Ironically, to save time, it would be best to plan precisely what it is you want to say in that conversation, then go back and say it. But to do so, means knowing the outcome of what you say. You’d either have to be able to see the outcome or it would become a matter of trial and error. It might be better to just forget and move on.
The second possibility already alluded to is the ability to see the past as if you were an observer traveling in a thin glass bubble. There would be you in the bubble and you in the past. In essence, you would become two people. But traveling as a tourist isn’t very useful in terms of changing the past, which ultimately alters the future. It might be useful in terms of revisiting a time you have little memory of, and taking that information back to the future or back to the time from which you left.
Now we have a new paradox coming back to the time from which you left. First, it took a certain amount of time to travel backwards. So even though you traveled back into time, time still moved forward. You now need the exact coordinates of the time you left in order to return to that time. If you miss it by even a few seconds, you will either find you haven’t made the decision to travel yet, or you’ve already made the decision. Either way, you’ll have to make some fine adjustments.
Many time travel fantasies do not involve our own lives. Ever since we opened our first history books, we’ve been bombarded with a series of times and places from the past that have become an endless source of awe and mystery. Time travel offers a solution to dozens of mysteries humans have been trying to solve in this century and centuries before. Who killed John F. Kennedy? Who built the pyramids or Stonehenge? What does a dinosaur really look like?
But really, aren’t such excursions into the past really fantasies in disguise? Knowing who killed Kennedy wont bring him back to life. Then again, it might reveal the truth about one or more conspiracy theories and perhaps lead to indictments40-50 years later. There might be some practical use in solving murder mysteries. But what good does it do for us to roam around in ancient Egyptian pyramids or hide in the bushes avoiding a Tyrannosaurus hex?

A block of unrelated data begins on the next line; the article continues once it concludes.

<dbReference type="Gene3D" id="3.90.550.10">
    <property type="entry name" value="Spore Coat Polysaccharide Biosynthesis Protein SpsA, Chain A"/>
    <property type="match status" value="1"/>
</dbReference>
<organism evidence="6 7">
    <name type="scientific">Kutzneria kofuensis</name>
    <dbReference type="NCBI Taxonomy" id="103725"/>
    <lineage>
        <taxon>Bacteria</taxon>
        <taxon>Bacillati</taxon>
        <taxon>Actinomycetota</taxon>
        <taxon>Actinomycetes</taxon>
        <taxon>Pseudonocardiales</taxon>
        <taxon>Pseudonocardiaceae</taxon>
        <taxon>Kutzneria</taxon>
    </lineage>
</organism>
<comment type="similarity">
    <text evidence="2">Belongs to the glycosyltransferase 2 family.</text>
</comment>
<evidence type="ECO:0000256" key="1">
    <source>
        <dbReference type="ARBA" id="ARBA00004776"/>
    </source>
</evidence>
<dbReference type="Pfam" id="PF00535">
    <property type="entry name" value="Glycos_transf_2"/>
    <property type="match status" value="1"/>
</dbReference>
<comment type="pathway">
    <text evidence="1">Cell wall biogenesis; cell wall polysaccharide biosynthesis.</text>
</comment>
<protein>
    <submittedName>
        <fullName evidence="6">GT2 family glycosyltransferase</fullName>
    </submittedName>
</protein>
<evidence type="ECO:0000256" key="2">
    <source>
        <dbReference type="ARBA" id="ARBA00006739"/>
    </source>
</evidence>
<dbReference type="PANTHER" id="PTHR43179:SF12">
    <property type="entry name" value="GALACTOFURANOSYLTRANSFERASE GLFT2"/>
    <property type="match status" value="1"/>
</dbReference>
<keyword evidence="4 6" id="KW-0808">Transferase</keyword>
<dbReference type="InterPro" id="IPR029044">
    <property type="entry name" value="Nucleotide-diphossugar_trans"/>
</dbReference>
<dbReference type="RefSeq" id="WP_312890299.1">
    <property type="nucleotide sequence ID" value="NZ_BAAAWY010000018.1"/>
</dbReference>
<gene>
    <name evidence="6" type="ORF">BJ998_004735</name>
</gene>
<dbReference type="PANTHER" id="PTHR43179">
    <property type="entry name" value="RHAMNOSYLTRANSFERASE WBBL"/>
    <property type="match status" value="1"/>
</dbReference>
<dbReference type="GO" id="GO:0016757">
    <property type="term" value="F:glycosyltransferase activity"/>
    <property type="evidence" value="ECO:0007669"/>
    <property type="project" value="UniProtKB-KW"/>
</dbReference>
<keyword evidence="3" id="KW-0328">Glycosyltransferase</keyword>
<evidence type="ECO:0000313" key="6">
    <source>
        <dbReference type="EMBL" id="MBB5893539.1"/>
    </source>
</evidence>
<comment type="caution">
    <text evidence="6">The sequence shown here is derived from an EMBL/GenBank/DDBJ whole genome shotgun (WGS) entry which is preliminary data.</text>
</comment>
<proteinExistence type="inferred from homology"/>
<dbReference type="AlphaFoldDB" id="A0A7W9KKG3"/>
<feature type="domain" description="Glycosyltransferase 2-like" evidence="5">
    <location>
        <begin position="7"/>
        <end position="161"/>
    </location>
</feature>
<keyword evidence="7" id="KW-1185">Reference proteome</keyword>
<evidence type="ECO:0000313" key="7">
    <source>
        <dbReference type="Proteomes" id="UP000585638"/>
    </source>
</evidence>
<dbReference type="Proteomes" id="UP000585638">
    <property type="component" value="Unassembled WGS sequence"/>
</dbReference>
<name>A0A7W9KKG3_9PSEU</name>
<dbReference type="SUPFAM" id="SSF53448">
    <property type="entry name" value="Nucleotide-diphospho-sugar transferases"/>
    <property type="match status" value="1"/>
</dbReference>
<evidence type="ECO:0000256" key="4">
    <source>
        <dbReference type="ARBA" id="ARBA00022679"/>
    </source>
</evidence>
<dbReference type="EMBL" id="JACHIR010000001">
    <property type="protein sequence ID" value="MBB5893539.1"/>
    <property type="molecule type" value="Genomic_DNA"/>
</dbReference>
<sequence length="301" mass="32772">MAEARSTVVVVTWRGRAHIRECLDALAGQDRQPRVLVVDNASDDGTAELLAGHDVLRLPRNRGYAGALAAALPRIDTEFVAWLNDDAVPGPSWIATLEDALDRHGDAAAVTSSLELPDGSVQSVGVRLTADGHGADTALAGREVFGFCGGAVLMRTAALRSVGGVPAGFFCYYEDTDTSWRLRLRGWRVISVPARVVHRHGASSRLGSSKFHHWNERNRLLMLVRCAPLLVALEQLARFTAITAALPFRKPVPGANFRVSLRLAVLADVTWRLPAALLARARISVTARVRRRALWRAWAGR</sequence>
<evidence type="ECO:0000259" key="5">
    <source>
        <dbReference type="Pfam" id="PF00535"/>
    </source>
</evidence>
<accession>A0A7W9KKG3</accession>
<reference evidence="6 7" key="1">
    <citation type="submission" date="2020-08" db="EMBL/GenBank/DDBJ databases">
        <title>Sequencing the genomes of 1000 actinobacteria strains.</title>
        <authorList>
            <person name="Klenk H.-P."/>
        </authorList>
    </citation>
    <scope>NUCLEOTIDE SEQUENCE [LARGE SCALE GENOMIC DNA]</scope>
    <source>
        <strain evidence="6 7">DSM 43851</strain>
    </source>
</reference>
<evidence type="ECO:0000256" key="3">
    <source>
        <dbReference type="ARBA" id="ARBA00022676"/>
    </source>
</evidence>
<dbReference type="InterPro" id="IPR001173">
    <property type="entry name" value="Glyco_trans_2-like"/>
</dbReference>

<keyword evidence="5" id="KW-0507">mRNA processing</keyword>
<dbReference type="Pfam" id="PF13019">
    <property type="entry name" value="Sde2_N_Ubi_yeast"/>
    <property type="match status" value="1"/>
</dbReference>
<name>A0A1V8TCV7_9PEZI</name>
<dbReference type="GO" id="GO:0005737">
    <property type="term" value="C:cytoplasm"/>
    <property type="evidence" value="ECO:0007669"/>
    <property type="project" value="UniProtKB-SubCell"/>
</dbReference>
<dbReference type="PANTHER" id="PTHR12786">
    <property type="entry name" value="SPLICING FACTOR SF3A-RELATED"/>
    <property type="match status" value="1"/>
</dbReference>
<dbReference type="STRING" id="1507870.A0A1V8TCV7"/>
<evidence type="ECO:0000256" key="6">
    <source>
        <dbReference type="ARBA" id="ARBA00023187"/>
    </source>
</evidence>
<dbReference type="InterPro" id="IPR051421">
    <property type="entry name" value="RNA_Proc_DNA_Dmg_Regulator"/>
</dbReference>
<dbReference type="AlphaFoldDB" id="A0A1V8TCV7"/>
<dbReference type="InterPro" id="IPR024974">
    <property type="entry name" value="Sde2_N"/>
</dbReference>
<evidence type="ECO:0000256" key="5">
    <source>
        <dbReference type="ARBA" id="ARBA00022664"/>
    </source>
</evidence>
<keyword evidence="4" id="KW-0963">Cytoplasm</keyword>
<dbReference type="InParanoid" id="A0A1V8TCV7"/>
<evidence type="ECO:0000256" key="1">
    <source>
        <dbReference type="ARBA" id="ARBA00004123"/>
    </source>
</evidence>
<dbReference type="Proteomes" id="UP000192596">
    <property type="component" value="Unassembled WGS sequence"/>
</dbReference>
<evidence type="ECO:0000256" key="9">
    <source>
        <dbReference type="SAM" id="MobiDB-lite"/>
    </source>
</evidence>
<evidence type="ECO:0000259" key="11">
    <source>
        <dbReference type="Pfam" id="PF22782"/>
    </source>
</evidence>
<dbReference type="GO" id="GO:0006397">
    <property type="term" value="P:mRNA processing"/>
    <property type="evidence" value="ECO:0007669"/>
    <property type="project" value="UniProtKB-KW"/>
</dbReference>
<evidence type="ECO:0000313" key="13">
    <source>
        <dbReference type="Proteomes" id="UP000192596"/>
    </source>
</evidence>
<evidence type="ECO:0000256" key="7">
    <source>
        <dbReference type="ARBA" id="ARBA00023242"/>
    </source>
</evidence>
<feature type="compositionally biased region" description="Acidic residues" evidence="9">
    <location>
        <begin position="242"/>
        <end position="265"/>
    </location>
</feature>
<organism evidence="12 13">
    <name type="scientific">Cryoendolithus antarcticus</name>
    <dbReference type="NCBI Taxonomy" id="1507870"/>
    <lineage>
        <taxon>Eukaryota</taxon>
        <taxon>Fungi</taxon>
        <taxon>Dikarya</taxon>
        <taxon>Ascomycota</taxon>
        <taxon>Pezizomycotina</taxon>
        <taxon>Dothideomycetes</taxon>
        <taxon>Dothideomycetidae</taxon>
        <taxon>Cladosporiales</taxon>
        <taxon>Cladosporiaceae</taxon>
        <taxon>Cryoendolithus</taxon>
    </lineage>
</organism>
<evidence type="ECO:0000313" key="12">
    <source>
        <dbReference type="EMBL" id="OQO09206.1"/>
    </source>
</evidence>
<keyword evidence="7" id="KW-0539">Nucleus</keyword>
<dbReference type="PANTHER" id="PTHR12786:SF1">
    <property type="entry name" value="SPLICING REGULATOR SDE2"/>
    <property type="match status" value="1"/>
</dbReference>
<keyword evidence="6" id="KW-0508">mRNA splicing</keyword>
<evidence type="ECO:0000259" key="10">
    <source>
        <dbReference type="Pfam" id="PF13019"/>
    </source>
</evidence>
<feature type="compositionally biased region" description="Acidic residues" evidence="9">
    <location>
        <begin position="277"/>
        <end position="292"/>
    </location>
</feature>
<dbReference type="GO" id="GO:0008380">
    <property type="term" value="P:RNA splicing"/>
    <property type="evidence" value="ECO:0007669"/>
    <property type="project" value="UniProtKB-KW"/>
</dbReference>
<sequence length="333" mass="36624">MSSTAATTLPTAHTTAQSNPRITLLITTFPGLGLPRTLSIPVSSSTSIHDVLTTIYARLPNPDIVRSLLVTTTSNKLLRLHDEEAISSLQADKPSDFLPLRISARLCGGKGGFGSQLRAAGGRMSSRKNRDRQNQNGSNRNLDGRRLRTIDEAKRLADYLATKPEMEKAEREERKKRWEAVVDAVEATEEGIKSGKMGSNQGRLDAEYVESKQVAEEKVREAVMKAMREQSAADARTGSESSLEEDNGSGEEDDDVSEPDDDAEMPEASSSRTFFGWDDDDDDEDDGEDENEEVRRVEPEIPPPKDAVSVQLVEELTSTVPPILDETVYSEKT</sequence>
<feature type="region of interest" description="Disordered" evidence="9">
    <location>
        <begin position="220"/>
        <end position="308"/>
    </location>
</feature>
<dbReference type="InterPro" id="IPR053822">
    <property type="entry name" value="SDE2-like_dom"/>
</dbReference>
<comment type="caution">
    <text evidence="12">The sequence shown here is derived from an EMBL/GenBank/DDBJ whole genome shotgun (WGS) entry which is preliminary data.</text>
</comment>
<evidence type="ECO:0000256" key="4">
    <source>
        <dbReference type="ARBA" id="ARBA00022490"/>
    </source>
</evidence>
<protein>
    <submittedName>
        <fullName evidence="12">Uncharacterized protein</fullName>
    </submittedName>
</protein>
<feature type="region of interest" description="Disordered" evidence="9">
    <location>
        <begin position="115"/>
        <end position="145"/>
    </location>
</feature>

H.G. Wells published the Time Machine in 1895. With the car, airplane and other modes of transportation still in their infancy, the notion of traveling hundreds of thousands of years into the future must have seemed nothing short of insane. Its a wonder Wells was never put in jail, or burned at the stake, as they did with heretics and witches a few centuries earlier.
There was a time the earth was flat. Once we believed only birds could fly. Once we even believed the Sun, the Sky, a bolt of lightning and a whacky guy with wings and a bow and arrow were Gods. Someone always seems to come along and prove the impossible is possible. Just about every no got turned into a yes.
Well, humans certainly did travel through time. Rocks turned into swords. Swords turned into M-16 assault rifles. The black plague turned into the AIDS epidemic. Communism gave way to democracy. Its been quite a journey from our Neanderthal origins to men dressed in tuxedos and women in $100,000 gowns, stepping up to receive Oscar Awards.
We flew through the Industrial Age into the Digital Age so fast no one remembers the cotton gin. And it only took 100 years, give or take a few. In the new Millennium, after cloning sheep, the Internet and routine triple bypass surgery, much of what was once sci-fi before and during the turn of the 20th century is now a reality. And were just getting warmed up.
Nanotechnology, artificial intelligence, transhumanism, genetic engineering, space exploration and colonization, virtual reality these are the new sciences. Already we’ve got robots fighting wars and taking pictures of the surface of Mars. We’ve got biospheres in space and corn made in laboratories. We’ve smashed atoms into quarks. Put on a pair of goggles and were in our own movies. With the right cream, implant and a touch of laser surgery, we’ve beaten the rap on survival of the fittest. And to think we once thought eyeglasses were somehow the beginnings of finally achieving immortality!
Numerous science fiction writers and filmmakers through the decades have given us 100s if not 1000s of sci-fi stories. From the silly to serious, some of these titles include: Abbot and Costello Go To Mars, Star Wars, Star Trek, Superman, The Hitchhikers Guide to the Galaxy, Sphere, Abyss, Star Gate, Blade Runner, A.I.: Artificial Intelligence, Armageddon, The Six Million Dollar Man, Attack of the 50 Foot Woman, The Terminator, Lord of the Rings, Alien, Prometheus, Elysium and so many more impossible to list.